Ultramarine Lorikeet 18 cm. Bill orange; forehead cobalt blue, rest of crown purple-blue with slightly elongate feathers; rest of upperparts dull, slightly turquoise-blue, increasingly pale through rump to tail which shades white at tip;
front of face white, chin, ear-coverts, throat, and breast mottled white and dark purple; belly purple, with extensive white lower flank patches; legs dull orange. Immature mostly lacks breast mottling.
Marquesas Is, in French Polynesia. Probably the entire population now on Ua Huka, was reintroduced in the 1940s; reintroduced in the 1990s in Fatu Hiva, but could now be extinct there, as in traditional sites of Ua Pou and Nuku Hiva, where occasional recent reported sightings could refer to vagrants.
Wooded vegetation wherever flowering trees occur, from the native forest in hills to coconut plantations and Erythrina trees near coasts.
Diet and Foraging
Ultramarine Lorikeet eats Flowers, and/or their products, of coconut and banana, buds, fruits of breadfruit (Artocarpus altilis) and mango (Mangifera indica), and hemipteran adults and grubs.
Sounds and Vocal Behavior
Ultramarine Lorikeet Calls include a high-pitched buzzy “tzeet” and a similar modulated “tze-zee-zeet”.
Reportedly Jun–Aug, but a bird in breeding condition in Sept. Ultramarine Lorikeet Nest in hollow in a tree, a still-hanging old coconut, or old nests made by finches and other birds. In captivity: two eggs, size 22·5–22·6 mm × 18·4–18·7 mm; nestling period c. 8 weeks.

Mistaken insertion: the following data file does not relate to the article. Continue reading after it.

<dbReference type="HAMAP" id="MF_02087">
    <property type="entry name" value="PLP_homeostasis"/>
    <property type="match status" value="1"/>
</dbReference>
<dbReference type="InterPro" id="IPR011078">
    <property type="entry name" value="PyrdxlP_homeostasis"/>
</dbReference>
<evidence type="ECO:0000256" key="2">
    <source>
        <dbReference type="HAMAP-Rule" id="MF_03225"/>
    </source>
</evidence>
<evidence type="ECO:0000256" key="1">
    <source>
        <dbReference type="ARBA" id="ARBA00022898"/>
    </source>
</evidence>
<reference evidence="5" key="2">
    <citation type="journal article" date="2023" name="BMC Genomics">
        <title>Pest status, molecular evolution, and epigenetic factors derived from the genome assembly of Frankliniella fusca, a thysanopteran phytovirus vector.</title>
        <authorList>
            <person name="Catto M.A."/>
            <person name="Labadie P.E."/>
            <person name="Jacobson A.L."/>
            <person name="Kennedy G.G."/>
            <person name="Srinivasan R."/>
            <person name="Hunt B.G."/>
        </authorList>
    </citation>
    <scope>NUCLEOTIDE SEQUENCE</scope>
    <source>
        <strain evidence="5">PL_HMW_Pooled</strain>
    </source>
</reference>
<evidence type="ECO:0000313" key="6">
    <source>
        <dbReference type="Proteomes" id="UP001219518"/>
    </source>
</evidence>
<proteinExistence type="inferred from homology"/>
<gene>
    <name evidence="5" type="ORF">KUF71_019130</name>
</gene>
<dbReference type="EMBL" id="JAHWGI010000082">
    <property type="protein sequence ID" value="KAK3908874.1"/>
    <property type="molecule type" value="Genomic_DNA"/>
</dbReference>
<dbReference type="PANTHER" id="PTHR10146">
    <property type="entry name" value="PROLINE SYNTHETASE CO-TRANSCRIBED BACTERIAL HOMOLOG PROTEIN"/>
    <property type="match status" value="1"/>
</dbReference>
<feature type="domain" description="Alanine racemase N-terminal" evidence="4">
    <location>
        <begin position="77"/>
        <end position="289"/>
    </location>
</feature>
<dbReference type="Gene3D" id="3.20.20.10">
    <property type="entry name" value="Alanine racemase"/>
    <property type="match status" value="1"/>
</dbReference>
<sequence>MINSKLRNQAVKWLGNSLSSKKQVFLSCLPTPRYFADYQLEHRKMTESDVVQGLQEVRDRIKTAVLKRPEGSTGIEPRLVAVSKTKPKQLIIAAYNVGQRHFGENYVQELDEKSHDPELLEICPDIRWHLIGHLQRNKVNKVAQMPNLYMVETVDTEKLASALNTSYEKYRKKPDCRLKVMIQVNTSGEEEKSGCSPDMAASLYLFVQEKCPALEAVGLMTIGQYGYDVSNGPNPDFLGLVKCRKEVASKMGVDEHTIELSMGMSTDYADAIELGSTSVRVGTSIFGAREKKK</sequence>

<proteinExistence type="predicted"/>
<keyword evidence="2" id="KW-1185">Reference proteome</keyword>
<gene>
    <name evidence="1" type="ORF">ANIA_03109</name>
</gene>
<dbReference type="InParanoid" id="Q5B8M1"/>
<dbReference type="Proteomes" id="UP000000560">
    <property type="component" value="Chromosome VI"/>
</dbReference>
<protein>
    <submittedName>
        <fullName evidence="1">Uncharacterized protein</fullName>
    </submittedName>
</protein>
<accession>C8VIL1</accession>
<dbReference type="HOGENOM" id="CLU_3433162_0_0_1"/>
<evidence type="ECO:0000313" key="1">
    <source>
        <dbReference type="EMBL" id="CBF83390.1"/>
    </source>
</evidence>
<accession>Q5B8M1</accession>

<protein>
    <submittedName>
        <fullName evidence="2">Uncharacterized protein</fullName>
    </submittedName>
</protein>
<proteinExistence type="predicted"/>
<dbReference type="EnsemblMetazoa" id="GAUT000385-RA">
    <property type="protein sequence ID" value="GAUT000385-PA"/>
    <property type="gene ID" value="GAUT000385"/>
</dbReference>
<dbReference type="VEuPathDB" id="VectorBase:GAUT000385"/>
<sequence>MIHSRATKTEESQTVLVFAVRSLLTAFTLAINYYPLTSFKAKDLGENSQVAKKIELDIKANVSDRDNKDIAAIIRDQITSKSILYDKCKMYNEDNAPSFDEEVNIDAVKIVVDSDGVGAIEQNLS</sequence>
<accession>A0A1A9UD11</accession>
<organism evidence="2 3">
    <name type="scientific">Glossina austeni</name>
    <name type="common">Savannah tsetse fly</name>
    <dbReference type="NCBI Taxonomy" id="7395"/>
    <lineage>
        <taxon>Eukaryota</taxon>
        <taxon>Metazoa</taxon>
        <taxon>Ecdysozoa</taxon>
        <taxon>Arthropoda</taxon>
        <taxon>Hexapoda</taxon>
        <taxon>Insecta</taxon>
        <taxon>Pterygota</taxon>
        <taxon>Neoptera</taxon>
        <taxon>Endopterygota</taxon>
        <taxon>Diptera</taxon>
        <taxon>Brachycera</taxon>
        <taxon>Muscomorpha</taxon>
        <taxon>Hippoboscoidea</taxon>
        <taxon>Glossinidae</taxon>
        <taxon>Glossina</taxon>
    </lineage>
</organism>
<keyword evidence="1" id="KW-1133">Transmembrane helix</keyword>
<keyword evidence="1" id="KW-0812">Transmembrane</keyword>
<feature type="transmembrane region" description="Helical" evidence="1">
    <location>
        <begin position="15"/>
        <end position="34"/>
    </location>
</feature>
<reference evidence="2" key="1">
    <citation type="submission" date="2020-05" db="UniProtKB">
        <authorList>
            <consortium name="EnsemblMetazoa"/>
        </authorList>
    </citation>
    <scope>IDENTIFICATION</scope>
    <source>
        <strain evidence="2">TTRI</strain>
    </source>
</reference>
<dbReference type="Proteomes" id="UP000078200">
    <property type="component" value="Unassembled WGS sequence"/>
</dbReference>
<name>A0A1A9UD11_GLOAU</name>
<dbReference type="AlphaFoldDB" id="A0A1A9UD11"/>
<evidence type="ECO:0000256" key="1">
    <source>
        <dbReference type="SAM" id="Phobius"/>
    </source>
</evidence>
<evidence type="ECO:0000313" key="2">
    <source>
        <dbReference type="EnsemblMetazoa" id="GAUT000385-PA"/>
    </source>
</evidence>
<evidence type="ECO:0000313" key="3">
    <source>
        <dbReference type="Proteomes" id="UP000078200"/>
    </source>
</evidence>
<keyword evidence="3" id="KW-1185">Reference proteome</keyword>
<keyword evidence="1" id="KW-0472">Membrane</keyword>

CITES II. Restricted-range species, endemic to Marquesas Islands EBA. The only extant population is found on Ua Huka, a small island of 82 km².
Almost certainly black rats (Rattus rattus) are responsible for the decline of this species, which was formerly widespread.
It declined from 500–600 birds on Ua Pou in 1975 to be rare by 1990, probably owing to the advent of rats around 1980, and was not found in 1998 or 2012.
On Nuku Hiva, an estimated 70 birds in 1975 declined possibly to extinction by 1990. On Ua Huka, the species was introduced or reintroduced around 1940, and by 1991 some 1000–1500 birds were present.
This population grew to 1763–2987 individuals in 2004 and 2094 individuals in 2009.
In an attempt to establish a viable population on another less disturbed island of the former range, a total of 29 birds were relocated on Fatu Hiva in the period 1992–1994; subsequent survey work indicated birds surviving and possibly breeding, but rats became established there and by 2007 the species was considered extinct on Fatu Hiva.